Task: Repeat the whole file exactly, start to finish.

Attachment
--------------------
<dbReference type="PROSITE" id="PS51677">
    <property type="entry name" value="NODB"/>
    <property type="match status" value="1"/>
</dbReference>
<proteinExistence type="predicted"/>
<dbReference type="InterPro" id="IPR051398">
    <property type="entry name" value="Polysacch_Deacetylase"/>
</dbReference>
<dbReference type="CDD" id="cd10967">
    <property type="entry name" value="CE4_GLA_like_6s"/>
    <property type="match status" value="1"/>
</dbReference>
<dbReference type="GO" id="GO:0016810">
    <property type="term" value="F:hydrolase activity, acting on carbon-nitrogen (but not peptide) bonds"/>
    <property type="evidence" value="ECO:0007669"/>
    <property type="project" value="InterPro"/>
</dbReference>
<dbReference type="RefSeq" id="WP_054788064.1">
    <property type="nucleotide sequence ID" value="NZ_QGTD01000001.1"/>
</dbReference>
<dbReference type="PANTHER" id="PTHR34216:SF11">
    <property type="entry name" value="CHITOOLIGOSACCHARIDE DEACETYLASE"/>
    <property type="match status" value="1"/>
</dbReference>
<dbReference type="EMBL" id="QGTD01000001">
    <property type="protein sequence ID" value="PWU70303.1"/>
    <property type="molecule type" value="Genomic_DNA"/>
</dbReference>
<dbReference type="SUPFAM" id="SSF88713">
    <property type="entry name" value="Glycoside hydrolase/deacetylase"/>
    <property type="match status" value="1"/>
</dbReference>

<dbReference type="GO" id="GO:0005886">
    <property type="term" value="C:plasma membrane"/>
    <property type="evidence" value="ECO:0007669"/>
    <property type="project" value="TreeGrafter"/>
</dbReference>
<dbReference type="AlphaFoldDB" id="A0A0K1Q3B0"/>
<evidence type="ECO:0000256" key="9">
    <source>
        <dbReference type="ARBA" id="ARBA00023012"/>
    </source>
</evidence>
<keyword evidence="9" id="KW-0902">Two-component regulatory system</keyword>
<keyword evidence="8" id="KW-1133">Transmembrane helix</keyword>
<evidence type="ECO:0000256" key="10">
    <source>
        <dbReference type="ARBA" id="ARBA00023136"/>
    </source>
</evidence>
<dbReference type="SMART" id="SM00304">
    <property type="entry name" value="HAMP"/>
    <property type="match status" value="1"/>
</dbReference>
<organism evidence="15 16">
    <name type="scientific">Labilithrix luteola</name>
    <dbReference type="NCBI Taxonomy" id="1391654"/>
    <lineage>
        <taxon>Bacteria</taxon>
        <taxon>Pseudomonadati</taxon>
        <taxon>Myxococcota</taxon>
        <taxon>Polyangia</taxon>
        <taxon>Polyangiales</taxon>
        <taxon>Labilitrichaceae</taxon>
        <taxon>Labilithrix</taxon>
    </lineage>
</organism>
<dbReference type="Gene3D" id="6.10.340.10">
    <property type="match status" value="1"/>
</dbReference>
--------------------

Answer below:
<dbReference type="PROSITE" id="PS51677">
    <property type="entry name" value="NODB"/>
    <property type="match status" value="1"/>
</dbReference>
<proteinExistence type="predicted"/>
<dbReference type="InterPro" id="IPR051398">
    <property type="entry name" value="Polysacch_Deacetylase"/>
</dbReference>
<dbReference type="CDD" id="cd10967">
    <property type="entry name" value="CE4_GLA_like_6s"/>
    <property type="match status" value="1"/>
</dbReference>
<dbReference type="GO" id="GO:0016810">
    <property type="term" value="F:hydrolase activity, acting on carbon-nitrogen (but not peptide) bonds"/>
    <property type="evidence" value="ECO:0007669"/>
    <property type="project" value="InterPro"/>
</dbReference>
<dbReference type="RefSeq" id="WP_054788064.1">
    <property type="nucleotide sequence ID" value="NZ_QGTD01000001.1"/>
</dbReference>
<dbReference type="PANTHER" id="PTHR34216:SF11">
    <property type="entry name" value="CHITOOLIGOSACCHARIDE DEACETYLASE"/>
    <property type="match status" value="1"/>
</dbReference>
<dbReference type="EMBL" id="QGTD01000001">
    <property type="protein sequence ID" value="PWU70303.1"/>
    <property type="molecule type" value="Genomic_DNA"/>
</dbReference>
<dbReference type="SUPFAM" id="SSF88713">
    <property type="entry name" value="Glycoside hydrolase/deacetylase"/>
    <property type="match status" value="1"/>
</dbReference>

<dbReference type="GO" id="GO:0005886">
    <property type="term" value="C:plasma membrane"/>
    <property type="evidence" value="ECO:0007669"/>
    <property type="project" value="TreeGrafter"/>
</dbReference>
<dbReference type="AlphaFoldDB" id="A0A0K1Q3B0"/>
<evidence type="ECO:0000256" key="9">
    <source>
        <dbReference type="ARBA" id="ARBA00023012"/>
    </source>
</evidence>
<keyword evidence="9" id="KW-0902">Two-component regulatory system</keyword>
<keyword evidence="8" id="KW-1133">Transmembrane helix</keyword>
<evidence type="ECO:0000256" key="10">
    <source>
        <dbReference type="ARBA" id="ARBA00023136"/>
    </source>
</evidence>
<dbReference type="SMART" id="SM00304">
    <property type="entry name" value="HAMP"/>
    <property type="match status" value="1"/>
</dbReference>
<organism evidence="15 16">
    <name type="scientific">Labilithrix luteola</name>
    <dbReference type="NCBI Taxonomy" id="1391654"/>
    <lineage>
        <taxon>Bacteria</taxon>
        <taxon>Pseudomonadati</taxon>
        <taxon>Myxococcota</taxon>
        <taxon>Polyangia</taxon>
        <taxon>Polyangiales</taxon>
        <taxon>Labilitrichaceae</taxon>
        <taxon>Labilithrix</taxon>
    </lineage>
</organism>
<dbReference type="Gene3D" id="6.10.340.10">
    <property type="match status" value="1"/>
</dbReference>